The problem is that removing the link between Spain and the Burgundian inheritance creates huge amounts of butterflies. You pretty much have to give the Burgundian inheritance to some other dynasty, which means changing marriages and affecting dynasties across Europe. You could have Charles the Bold be more successful and have a maile heir, but that has unpredictable implications. You could have his daughter Mary marry Edward IV of England and not the Holy Roman Emperor Maximilian, but this changes the dynasties of both Castille and England. Maybe not have Philip marry Joanna of Castile and marry someone else, but at this point Charles VIII's invasion of Italy has already happened.

    The Netherlands was as wealthy and important as northern Italy, so if the French just skipped their Italian invasions, some sort of coalition of other European powers would have emerged to stop them in the Netherlands, even if Castille and Aragon were not involved. As for the Spanish, they still have to fight the Turks in the Med, if only to contain the piracy. The biggest effect of no Burgundian connection, other than the dynastic implications, is more success in North Africa which actually does have interesting implications. The colonial empire is less affected because IOTL they did as well as they could have in that area, in fact making almost ASB generated progress.

    Anything that does away with Charles V really scrambles the timelines of European history well past the 16th century.
     
  6. isabella Well-Known Member

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    Mar 22, 2012
    A survival of both Mary of Burgundy and Edward IV of York maybe will do the trick as here Burgundy and France will continue to fight for the control of Artois and Franche-Comtè as, without the revolts who followed the death of Mary, Maximilian will not be forced to sign the treaty in which he assigned that lands as part of the dowry who his daughter Margaret.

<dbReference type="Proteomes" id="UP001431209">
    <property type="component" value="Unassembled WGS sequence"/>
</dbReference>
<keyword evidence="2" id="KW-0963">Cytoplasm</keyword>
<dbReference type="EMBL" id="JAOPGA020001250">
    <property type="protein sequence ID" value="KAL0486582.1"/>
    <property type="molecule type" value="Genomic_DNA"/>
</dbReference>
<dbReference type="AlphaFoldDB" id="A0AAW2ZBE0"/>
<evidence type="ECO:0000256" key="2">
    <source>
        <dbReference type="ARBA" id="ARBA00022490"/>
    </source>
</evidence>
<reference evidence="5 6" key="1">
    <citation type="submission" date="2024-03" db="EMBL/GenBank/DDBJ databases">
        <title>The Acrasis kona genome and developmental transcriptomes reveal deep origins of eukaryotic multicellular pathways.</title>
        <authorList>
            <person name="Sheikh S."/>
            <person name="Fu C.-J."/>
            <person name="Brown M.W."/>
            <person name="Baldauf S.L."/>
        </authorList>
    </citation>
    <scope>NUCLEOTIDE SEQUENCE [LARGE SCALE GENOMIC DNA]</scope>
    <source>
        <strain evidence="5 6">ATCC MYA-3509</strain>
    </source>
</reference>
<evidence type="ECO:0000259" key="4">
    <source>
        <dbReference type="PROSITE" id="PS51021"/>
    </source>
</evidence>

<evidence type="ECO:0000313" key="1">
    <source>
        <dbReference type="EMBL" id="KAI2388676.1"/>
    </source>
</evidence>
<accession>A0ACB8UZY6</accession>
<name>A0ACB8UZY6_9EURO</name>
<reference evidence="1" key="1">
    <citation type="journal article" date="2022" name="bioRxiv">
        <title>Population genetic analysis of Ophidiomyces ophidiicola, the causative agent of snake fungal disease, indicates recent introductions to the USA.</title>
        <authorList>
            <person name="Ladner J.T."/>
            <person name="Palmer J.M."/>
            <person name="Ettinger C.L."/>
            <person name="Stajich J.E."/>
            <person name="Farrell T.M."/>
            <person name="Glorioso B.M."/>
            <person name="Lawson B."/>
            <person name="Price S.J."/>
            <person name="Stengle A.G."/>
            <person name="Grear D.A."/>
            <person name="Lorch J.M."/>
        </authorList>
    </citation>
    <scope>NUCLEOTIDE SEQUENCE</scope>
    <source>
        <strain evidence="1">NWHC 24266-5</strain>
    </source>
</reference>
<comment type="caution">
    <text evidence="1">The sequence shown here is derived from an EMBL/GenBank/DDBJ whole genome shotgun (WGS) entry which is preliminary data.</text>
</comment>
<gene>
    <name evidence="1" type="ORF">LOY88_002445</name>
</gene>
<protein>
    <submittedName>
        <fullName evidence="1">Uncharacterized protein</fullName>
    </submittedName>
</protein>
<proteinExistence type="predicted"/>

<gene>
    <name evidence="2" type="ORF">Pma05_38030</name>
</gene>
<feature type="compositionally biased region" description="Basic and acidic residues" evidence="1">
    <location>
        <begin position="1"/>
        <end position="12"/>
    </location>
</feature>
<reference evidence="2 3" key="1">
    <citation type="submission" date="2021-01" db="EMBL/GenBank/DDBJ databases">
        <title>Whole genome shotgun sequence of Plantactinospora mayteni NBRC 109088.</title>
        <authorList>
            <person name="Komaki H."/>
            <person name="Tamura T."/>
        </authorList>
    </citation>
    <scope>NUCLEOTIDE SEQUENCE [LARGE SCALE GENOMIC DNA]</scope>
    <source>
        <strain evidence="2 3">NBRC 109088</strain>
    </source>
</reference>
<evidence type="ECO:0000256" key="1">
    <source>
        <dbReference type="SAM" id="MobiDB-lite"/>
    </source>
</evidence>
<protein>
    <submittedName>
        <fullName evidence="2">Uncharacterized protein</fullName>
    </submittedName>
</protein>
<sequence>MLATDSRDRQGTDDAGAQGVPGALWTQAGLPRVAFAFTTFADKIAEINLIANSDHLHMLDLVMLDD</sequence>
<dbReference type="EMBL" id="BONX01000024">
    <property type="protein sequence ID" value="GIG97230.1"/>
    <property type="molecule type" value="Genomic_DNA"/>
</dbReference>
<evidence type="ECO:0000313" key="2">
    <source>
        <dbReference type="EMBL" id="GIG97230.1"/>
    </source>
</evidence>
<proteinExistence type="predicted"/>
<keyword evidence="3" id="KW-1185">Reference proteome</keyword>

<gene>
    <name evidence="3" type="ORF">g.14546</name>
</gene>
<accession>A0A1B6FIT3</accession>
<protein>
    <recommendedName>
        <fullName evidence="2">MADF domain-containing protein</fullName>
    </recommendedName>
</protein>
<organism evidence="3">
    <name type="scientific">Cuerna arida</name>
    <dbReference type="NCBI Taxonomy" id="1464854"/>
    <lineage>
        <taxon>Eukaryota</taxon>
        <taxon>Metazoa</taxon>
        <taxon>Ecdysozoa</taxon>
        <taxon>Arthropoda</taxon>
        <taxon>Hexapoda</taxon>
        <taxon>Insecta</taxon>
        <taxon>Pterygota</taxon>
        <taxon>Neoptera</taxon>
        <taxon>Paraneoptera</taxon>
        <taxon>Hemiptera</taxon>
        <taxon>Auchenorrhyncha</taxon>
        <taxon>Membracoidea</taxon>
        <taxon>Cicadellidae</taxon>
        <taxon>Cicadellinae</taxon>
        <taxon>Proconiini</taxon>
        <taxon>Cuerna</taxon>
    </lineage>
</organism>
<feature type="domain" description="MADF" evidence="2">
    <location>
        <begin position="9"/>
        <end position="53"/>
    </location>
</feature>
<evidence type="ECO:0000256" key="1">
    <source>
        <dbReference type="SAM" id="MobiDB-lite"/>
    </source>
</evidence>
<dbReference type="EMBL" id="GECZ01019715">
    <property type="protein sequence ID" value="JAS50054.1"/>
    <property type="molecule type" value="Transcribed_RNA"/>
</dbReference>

Survival of Edward IV is important because his children engagements will change greatly the scene as Elizabeth of York was engaged to the Dauphin before Margaret of Austria (here Charles VIII will marry either Elizabeth or his first cousin Catherine, Queen of Navarre).
    Catherine of Navarre here will marry either her cousin Charles VIII of France or Juan, Prince of Asturias more likely than her OTL husband Jean d’Albret.
    Juan prince of Asturias will likely marry either Catherine of York or Catherine of Navarre as both were offered to him.
    Anne of Brittany was engaged to the future Edward V of England but if Francis of Brittany do not want a personal union between England and Brittany and/or Edward IV/V think who a princess with Lancastrian blood will be a wiser choice as next Queen of England I can see Anne marrying Richard of York (as his first wife Anne Mowbray will still be already dead as OTL) and Edward V marrying Joanna of Spain (or Margaret of Austria but I think the first would be more likely).
    Cecily of York had an on/off engagement to the future James IV of Scotland (the on/off part depending from the wars between England and Scotland) and in the end they are likely to marry, while Anne of York was engaged to Philip the Fair of Austria-Burgundy (zero reason for broken the engagement from both sides).
    An Elizabeth of York not married to Charles VIII (if he marry Catherine of Navarre) will likely end as third wife of Francis II of Brittany, second wife of her uncle Richard, Duke of Gloucester or wife of the future Ferdinand II of Naples.
    War between France and Spain about Navarre will be inevitable and the same between France and Austria-Burgundy about Burgundy but still without the OTL encirclement things will be easier to control and with a strong England/Burgundy/Brittany against him is unlikely Charles VIII will be so interested in bring war to Italy for Naples (or supporting his cousin Louis of Orléans in a campaign for Milan)